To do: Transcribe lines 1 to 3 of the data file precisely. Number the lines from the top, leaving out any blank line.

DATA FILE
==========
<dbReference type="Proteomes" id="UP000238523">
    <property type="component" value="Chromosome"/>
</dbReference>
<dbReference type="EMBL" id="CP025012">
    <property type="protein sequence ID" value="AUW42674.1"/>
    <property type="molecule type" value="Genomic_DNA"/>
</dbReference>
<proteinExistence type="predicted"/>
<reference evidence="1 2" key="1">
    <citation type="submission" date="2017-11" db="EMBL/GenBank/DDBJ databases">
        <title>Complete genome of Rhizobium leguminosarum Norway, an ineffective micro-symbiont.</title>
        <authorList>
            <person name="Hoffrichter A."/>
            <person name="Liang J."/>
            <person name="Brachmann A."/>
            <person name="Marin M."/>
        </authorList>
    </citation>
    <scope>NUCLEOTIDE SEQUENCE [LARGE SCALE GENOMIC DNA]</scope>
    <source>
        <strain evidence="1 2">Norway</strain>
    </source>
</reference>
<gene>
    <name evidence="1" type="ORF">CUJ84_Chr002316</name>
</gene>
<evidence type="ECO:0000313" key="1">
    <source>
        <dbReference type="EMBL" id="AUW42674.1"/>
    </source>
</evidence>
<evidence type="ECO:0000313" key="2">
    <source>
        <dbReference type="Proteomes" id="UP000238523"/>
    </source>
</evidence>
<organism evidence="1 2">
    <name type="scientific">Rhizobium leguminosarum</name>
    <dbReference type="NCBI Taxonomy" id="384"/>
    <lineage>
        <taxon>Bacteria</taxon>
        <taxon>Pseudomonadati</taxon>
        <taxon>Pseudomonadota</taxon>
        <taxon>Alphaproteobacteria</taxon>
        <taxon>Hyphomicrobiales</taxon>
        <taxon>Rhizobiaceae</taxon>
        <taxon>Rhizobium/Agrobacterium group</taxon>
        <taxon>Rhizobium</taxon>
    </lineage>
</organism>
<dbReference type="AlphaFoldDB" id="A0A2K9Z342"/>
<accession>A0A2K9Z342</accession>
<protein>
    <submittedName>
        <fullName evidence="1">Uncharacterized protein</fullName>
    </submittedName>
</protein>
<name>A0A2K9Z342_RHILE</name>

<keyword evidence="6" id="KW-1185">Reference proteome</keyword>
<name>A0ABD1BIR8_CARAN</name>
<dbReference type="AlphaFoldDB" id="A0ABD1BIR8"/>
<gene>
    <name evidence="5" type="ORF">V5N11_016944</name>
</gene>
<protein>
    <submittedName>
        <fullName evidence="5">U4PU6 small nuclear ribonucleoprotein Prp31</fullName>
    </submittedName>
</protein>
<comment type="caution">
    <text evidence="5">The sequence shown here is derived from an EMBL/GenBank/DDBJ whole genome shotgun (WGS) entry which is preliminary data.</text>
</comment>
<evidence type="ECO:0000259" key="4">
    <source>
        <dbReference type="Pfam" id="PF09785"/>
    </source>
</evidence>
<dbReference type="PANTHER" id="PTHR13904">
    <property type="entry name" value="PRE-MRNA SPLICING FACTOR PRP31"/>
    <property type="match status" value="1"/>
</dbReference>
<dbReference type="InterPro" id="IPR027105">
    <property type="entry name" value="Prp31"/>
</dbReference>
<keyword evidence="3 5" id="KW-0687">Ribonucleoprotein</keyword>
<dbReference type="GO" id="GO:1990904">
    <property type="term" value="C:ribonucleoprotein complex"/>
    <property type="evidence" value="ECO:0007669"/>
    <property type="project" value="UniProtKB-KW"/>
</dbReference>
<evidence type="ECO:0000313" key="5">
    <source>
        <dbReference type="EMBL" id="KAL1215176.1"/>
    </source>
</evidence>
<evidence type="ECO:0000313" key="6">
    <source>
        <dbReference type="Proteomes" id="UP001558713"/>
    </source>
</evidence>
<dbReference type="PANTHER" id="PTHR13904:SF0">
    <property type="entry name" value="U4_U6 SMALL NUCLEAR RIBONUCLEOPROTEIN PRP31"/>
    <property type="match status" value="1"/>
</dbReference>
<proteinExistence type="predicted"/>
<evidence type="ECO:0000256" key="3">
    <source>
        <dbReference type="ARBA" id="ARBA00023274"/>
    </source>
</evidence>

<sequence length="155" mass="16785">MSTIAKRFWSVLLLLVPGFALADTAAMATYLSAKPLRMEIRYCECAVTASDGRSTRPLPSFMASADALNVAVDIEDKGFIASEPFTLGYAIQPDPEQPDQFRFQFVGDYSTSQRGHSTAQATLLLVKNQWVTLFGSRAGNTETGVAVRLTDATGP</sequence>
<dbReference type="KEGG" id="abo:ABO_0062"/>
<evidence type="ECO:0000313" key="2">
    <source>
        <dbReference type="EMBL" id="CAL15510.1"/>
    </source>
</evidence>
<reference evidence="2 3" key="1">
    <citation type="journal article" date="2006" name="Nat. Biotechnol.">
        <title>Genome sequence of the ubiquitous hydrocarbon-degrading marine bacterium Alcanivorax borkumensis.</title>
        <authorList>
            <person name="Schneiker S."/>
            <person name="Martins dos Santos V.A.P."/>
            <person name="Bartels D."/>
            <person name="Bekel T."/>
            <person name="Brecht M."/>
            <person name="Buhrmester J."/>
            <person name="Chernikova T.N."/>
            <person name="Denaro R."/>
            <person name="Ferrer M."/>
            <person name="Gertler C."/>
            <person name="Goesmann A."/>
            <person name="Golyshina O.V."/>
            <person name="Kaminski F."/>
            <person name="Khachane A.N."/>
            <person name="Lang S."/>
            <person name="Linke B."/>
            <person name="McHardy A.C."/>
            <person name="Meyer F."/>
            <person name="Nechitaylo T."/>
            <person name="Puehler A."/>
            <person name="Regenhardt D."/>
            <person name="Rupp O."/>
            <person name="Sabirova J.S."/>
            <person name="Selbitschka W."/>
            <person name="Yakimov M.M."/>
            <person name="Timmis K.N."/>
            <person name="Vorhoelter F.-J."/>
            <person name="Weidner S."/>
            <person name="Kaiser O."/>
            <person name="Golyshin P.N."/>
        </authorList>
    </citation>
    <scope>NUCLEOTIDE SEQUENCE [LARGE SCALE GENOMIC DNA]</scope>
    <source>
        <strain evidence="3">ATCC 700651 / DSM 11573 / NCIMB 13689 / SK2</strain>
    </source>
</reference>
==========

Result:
<dbReference type="Proteomes" id="UP000238523">
    <property type="component" value="Chromosome"/>
</dbReference>